I don’t normally write poetry while travelling, with the exception of a few random lines here and there. On this trip, however, I did fill one-hundred-and-six pages of a travel journal. But as a writer, you can get more out of travelling than copious notes on the appearance of local junk shops and unfortunate spelling mistakes on menus. If you travel to a country where you speak the language, you have the opportunity to learn endless oddities you’ve never heard about before—for instance, while in Budapest I learned that the Hungarian word for paradise is the same as the word for tomato, and managed to find a copy of Milton’s Tomato Lost in a used bookstore. If you travel somewhere where you can’t speak to others, you have the chance to see everything you miss when you get caught up in text and easy communication. Everything you do suddenly becomes an adventure, as you muddle through the simplest of tasks. You also get to see how people react to you when you can no longer speak to them—suddenly, you have to really communicate with them, paying close attention to their body language and facial expressions. You also have a chance to see how other people live, even if their culture is in many ways similar to your own. Everything from only having coffee to stay, to closing all the shops on Sunday pushes you just a little to rethink your automatic actions and reactions to the world around you. This defamiliarization of mundane details makes everything stand out more sharply, making the world more poetic. Most of all, travelling changes the way you see home. Returning from a long trip always makes Calgary seem new and a little strange to me. The streets seem wider or more narrow, the buildings are taller or shorter, the people or more friendly or suddenly distant, depending on where I have returned from. No matter where you go, or how close or far away it is, travelling refreshes the world around you—a quality travelling shares with poetry. Even you don’t want to write about your trip, it’s hard to not be inspired to write upon returning home… suddenly, everything is new again.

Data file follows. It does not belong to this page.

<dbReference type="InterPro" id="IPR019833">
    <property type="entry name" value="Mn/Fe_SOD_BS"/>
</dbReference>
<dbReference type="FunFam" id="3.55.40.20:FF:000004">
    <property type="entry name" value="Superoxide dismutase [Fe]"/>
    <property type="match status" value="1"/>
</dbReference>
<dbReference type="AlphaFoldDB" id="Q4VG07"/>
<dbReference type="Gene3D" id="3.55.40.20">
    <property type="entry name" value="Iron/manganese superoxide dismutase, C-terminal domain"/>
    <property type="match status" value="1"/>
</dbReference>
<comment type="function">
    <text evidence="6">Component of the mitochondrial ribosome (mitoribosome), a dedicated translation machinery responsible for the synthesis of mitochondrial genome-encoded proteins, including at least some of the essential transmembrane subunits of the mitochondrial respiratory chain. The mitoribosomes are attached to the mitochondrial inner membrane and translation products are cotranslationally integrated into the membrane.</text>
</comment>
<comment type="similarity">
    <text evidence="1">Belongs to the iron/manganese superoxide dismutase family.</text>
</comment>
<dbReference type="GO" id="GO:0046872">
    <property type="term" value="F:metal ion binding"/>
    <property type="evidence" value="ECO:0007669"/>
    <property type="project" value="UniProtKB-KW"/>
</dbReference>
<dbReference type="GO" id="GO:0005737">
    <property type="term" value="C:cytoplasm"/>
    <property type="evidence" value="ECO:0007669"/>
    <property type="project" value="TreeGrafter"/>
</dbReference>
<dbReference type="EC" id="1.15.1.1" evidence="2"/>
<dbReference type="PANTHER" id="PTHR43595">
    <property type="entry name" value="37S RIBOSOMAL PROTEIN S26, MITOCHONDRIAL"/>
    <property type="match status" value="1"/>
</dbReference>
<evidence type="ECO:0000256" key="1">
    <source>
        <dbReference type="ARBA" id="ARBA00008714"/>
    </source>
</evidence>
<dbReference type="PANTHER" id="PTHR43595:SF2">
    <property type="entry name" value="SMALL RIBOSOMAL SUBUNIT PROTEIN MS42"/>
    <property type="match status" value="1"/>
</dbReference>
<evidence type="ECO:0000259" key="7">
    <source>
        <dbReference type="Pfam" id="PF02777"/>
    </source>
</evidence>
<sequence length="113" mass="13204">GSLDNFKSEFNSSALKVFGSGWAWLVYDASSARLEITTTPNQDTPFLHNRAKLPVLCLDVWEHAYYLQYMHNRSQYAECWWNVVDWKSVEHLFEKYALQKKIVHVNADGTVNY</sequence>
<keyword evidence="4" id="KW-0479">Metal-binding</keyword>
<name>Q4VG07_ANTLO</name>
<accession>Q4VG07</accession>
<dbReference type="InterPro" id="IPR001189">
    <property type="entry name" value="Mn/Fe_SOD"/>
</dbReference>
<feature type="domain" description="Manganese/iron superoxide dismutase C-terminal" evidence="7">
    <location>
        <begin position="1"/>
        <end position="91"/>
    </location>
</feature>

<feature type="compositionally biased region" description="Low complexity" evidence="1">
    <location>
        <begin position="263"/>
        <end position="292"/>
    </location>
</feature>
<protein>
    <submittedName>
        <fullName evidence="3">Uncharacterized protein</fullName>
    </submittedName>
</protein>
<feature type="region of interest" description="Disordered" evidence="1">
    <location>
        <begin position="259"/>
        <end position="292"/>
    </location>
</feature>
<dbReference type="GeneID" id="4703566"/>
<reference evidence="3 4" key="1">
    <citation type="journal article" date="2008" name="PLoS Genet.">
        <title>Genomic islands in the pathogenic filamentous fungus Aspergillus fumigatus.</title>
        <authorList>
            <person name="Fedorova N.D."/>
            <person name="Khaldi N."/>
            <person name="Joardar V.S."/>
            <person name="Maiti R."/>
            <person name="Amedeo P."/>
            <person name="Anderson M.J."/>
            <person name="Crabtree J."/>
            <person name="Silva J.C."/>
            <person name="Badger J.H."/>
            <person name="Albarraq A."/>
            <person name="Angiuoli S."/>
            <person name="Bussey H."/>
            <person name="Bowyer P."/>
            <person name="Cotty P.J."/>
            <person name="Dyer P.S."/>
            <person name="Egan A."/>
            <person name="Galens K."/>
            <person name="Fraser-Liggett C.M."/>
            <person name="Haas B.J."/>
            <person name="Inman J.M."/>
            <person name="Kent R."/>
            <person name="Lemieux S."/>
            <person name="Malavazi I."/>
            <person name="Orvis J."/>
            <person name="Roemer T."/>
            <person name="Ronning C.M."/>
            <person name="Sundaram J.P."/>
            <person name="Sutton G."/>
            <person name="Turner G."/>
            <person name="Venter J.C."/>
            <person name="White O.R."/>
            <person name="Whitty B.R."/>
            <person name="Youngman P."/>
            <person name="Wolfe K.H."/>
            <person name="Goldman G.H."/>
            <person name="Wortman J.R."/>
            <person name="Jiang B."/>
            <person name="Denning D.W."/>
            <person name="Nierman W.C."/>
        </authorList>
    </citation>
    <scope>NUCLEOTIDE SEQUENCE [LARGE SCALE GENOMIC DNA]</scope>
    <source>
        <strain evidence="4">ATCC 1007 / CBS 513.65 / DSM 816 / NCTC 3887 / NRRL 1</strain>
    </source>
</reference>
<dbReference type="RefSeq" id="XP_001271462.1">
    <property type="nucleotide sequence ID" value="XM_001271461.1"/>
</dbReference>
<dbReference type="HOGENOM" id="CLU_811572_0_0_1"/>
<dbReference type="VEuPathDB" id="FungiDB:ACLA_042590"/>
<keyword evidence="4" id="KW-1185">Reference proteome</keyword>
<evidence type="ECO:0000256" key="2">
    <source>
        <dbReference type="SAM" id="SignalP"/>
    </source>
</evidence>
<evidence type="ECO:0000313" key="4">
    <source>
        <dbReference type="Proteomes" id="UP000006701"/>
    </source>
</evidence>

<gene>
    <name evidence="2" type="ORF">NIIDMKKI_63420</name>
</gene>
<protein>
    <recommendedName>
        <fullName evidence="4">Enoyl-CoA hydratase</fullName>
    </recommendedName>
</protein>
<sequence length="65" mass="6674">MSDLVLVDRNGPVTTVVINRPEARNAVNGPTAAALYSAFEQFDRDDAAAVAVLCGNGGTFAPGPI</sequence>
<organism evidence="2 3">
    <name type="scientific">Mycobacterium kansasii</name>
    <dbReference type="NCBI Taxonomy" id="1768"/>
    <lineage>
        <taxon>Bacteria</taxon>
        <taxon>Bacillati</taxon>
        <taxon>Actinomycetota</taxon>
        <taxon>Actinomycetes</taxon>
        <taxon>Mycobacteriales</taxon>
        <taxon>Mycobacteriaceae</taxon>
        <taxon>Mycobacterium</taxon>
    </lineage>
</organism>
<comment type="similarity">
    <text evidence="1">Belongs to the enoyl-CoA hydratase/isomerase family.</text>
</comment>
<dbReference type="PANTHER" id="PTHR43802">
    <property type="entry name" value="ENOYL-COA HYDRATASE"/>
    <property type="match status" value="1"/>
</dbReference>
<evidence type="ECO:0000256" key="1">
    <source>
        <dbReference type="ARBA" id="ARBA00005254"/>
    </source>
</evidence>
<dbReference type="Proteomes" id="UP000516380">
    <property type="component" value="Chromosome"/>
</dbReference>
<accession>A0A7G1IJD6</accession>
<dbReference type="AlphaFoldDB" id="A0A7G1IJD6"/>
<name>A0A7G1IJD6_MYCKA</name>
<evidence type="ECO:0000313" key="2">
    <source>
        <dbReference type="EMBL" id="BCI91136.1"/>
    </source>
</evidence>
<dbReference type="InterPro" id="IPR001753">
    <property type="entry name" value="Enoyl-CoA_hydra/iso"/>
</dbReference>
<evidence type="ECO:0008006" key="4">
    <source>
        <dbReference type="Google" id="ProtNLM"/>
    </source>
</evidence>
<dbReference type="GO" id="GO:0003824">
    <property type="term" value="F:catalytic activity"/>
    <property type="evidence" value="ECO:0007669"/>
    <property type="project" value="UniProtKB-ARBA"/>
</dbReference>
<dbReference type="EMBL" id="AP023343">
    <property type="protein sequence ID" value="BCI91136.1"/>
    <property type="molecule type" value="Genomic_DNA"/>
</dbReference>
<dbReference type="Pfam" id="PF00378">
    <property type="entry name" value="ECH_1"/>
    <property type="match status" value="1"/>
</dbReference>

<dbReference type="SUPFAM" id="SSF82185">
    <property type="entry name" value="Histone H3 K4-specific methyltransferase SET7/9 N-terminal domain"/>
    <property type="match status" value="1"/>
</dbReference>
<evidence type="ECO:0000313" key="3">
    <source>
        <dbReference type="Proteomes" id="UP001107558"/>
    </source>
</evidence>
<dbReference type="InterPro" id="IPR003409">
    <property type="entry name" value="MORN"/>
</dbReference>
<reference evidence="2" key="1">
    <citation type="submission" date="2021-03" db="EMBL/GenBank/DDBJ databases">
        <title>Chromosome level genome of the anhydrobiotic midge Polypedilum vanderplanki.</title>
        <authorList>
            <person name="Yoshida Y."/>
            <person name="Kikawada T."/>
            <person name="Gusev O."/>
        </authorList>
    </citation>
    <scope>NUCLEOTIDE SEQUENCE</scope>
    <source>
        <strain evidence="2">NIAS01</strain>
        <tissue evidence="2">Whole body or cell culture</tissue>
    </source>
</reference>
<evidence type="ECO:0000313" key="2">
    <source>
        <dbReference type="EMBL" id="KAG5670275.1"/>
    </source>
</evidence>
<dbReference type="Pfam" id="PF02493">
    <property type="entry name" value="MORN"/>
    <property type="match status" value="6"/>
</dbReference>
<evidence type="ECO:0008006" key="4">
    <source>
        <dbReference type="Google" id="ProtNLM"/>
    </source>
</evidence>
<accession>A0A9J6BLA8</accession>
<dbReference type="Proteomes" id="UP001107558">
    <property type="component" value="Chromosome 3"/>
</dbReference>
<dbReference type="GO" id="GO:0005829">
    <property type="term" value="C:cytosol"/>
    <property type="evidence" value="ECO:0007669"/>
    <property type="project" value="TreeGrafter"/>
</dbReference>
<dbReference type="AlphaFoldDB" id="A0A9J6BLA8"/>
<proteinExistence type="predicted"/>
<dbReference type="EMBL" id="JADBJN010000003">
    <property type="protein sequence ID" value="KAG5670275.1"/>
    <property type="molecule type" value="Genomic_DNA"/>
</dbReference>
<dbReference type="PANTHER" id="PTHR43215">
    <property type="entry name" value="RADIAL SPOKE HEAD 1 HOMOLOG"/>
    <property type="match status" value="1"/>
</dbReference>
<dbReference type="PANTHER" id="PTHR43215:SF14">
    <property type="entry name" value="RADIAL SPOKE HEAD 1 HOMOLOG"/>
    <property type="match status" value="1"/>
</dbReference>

Helen Hajnoczky holds a BA Honours in English and creative writing from the University of Calgary, where her research focused on feminist avant-garde poetics. Her work has appeared in Nod, fillingStation, Rampike, and Matrix magazines, as well as in a variety of chapbooks. She is the current poetry editor of fillingStation magazine. Her first book of poetry, Poets and Killers: A Life in Advertising, is forthcoming from Snare Books.